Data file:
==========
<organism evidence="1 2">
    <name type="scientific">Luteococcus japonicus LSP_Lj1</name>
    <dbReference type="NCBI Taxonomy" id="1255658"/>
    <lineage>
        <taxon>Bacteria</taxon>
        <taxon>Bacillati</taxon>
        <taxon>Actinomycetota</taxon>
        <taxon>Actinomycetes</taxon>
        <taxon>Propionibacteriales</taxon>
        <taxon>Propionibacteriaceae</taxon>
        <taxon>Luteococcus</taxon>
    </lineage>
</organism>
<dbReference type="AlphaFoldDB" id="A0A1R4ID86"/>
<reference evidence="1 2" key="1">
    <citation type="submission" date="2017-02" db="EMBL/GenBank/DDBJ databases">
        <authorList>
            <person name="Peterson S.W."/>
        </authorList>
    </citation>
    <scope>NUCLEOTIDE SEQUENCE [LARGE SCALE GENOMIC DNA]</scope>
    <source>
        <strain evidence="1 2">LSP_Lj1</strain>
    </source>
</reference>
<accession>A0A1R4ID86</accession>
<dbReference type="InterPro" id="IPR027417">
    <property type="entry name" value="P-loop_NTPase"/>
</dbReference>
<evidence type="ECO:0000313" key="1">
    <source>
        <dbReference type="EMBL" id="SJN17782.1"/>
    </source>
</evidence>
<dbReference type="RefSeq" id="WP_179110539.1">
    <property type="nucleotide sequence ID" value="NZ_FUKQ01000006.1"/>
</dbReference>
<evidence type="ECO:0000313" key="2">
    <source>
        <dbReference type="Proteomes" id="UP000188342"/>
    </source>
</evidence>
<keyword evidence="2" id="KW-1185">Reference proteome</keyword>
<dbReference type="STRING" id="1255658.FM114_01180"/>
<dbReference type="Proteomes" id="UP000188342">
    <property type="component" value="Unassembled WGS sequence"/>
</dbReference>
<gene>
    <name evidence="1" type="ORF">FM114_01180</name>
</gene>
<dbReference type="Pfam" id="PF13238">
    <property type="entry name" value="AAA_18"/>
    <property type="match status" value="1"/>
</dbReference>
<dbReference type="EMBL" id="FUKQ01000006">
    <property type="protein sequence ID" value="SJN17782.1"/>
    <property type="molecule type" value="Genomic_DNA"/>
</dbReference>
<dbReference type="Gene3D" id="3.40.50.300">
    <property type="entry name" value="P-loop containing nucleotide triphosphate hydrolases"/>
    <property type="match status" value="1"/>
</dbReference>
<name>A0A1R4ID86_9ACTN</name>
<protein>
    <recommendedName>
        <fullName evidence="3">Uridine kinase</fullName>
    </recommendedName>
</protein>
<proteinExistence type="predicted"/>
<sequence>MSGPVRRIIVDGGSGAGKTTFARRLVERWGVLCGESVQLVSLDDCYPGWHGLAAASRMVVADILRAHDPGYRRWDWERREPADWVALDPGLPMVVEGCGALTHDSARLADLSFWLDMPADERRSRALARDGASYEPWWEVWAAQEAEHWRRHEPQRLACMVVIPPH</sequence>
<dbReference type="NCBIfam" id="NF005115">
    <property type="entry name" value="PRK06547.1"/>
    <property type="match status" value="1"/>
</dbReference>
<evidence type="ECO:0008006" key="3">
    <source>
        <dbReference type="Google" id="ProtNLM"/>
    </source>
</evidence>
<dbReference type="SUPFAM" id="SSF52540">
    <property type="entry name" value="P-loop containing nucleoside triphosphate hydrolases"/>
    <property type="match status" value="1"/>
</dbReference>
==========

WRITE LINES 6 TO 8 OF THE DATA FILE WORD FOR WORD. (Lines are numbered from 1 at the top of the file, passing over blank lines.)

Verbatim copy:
        <taxon>Bacillati</taxon>
        <taxon>Actinomycetota</taxon>
        <taxon>Actinomycetes</taxon>